A NEW NAME FOR SOME OLD WAYS OF THINKING
| Lecture VI: Pragmatism's Conception of Truth
1. When Clerk Maxwell was a child it is written that he had a mania for having everything explained to him, and that when people put him off with vague verbal accounts of any phenomenon he would interrupt them impatiently by saying, "Yes; but I want you to tell me the particular go of it!" Had his question been about truth, only a pragmatist could have told him the particular go of it. I believe that our contemporary pragmatists . . have given the only tenable account of this subject. . . .
2. Truth, as any dictionary will tell you, is a property of certain of our ideas. It means their 'agreement,' as falsity means their disagreement, with 'reality.' Pragmatists and intellectualists both accept this definition as a matter of course. They begin to quarrel only after the question is raised as to what may precisely be meant by the term 'agreement,' and what by the term 'reality,' when reality is taken as something for our ideas to agree with. . . .
3. But the great assumption of the intellectualists is that truth means essentially an inert static relation. When you've got your true idea of anything, there's an end of the matter. You're in possession; you know; you have fulfilled your thinking destiny. You are where you ought to be mentally; you have obeyed your categorical imperative; and nothing more need follow on that climax of your rational destiny. Epistemologically you are in stable equilibrium.
4. Pragmatism, on the other hand, asks its usual question. "Grant an idea or belief to be true," it says, "what concrete difference will its being true make in anyone's actual life? How will the truth be realized? What experiences will be different from those which would obtain if the belief were false? What, in short, is the truth's cash-value in experiential terms?"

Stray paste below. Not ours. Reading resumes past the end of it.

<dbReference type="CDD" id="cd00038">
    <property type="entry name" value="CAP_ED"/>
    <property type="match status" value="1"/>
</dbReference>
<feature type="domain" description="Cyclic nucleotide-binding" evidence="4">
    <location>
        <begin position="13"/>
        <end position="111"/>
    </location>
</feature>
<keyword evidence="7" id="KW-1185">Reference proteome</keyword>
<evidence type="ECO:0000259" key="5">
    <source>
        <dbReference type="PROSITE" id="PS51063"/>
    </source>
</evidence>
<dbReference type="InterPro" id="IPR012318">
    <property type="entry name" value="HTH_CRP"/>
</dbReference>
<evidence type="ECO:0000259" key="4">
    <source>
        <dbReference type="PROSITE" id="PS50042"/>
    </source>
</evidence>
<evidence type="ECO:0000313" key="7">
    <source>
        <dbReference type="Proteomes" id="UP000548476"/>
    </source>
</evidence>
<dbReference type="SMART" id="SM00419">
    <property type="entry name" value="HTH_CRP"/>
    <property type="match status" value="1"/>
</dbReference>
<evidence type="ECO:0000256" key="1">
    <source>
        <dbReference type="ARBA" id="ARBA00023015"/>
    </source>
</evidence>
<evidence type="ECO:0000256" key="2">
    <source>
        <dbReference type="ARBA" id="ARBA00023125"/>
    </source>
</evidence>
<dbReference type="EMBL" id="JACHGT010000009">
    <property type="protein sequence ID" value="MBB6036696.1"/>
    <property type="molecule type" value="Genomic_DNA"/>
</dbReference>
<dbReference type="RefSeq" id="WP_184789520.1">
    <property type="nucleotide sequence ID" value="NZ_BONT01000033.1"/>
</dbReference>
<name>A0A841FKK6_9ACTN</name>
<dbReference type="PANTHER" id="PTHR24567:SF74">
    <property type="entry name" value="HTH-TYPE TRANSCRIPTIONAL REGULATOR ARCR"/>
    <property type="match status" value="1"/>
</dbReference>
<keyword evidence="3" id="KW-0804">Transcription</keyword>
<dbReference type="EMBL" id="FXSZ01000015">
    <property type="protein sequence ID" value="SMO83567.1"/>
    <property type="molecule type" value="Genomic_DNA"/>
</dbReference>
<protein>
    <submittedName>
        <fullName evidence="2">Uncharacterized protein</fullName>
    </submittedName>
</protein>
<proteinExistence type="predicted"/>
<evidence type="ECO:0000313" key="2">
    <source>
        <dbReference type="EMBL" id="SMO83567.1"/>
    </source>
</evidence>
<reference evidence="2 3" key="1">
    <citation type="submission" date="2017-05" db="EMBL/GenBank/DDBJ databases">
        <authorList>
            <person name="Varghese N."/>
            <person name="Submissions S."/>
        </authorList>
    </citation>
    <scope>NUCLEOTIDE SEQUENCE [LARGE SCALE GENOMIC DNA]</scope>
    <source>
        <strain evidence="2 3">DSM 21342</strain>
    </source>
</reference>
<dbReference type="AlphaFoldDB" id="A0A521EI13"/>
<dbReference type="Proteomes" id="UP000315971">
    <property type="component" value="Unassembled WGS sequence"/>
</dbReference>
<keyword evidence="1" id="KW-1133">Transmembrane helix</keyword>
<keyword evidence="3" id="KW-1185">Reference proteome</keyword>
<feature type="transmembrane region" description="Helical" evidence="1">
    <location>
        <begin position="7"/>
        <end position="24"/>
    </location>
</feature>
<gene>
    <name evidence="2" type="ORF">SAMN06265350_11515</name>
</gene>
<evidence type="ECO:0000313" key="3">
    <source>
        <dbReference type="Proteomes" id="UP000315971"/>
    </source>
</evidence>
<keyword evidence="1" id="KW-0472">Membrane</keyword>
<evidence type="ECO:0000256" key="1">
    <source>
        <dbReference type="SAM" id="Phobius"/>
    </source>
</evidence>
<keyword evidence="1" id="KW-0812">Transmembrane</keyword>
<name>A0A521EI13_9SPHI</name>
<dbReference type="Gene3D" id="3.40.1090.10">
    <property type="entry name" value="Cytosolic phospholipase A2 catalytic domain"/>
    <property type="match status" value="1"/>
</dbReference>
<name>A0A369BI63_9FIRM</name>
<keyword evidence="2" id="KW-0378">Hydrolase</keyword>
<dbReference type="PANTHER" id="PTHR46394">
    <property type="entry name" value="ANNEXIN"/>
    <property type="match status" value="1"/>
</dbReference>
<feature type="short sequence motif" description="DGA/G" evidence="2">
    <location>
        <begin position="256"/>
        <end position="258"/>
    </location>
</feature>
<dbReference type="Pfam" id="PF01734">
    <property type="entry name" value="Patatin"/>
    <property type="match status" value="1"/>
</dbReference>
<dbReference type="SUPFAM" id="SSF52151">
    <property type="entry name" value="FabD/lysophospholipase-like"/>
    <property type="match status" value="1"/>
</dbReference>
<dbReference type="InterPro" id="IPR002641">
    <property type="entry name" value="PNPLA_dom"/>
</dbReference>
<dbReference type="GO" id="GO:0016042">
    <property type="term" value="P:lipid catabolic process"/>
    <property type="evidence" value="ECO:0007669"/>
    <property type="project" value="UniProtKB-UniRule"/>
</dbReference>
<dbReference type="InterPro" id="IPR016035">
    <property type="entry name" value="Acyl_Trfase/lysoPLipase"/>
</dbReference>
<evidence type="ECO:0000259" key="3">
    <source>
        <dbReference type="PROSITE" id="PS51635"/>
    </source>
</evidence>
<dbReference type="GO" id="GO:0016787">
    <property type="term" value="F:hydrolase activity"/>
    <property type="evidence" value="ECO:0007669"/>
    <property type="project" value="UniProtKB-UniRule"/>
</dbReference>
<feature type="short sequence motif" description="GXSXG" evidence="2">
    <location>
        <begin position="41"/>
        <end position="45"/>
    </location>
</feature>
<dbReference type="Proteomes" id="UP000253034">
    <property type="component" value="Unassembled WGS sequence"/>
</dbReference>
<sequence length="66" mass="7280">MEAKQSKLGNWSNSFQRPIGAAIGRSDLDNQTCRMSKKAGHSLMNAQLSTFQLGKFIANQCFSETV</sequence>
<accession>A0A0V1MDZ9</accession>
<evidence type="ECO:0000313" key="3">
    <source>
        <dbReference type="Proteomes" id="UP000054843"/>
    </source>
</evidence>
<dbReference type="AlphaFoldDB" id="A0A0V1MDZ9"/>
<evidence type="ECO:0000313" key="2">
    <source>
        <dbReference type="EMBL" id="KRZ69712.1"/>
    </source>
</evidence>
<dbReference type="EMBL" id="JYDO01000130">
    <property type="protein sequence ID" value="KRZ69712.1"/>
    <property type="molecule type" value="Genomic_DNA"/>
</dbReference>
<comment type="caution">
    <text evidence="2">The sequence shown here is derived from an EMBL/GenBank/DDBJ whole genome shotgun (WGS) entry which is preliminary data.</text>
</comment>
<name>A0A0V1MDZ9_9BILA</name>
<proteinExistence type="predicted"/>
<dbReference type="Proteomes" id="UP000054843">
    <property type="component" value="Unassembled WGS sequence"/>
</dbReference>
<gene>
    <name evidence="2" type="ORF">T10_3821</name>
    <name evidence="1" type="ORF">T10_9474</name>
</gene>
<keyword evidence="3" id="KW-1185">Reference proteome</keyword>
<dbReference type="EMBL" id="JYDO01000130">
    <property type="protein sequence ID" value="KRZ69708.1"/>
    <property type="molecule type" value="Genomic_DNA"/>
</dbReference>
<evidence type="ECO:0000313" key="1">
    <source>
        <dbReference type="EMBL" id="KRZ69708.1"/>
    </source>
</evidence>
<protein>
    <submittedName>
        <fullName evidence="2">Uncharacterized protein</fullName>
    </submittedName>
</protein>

5. The moment pragmatism asks this question, it sees the answer: True ideas are those that we can assimilate, validate, corroborate and verify. False ideas are those that we cannot. That is the practical difference it makes to us to have true ideas; that, therefore, is the meaning of truth, for it is all that truth is known-as.
6. This thesis is what I have to defend. The truth of an idea is not a stagnant property inherent in it. Truth happens to an idea. It becomes true, is made true by events. Its verity is in fact an event, a process: the process namely of its verifying itself, its veri-fication. Its validity is the process of its valid-ation.
7. But what do the words verification and validation themselves pragmatically mean? They again signify certain practical consequences of the verified and validated idea. It is hard to find any one phrase that characterizes these consequences better than the ordinary agreement-formula--just such consequences being what we have in mind whenever we say that our ideas 'agree' with reality. They lead us, namely, through the acts and other ideas which they instigate, into or up to, or towards, other parts of experience with which we feel all the while--such feeling being among our potentialities--that the original ideas remain in agreement. The connections and transitions come to us from point to point as being progressive, harmonious, satisfactory. This function of agreeable leading is what we mean by an idea's verification. Such an account is vague and it sounds at first quite trivial, but it has results which it will take the rest of my hour to explain.
8. Let me begin by reminding you of the fact that the possession of true thoughts means everywhere the possession of invaluable instruments of action; and that our duty to gain truth, so far from being a blank command from out of the blue, or a 'stunt' self- imposed by our intellect, can account for itself by excellent practical reasons.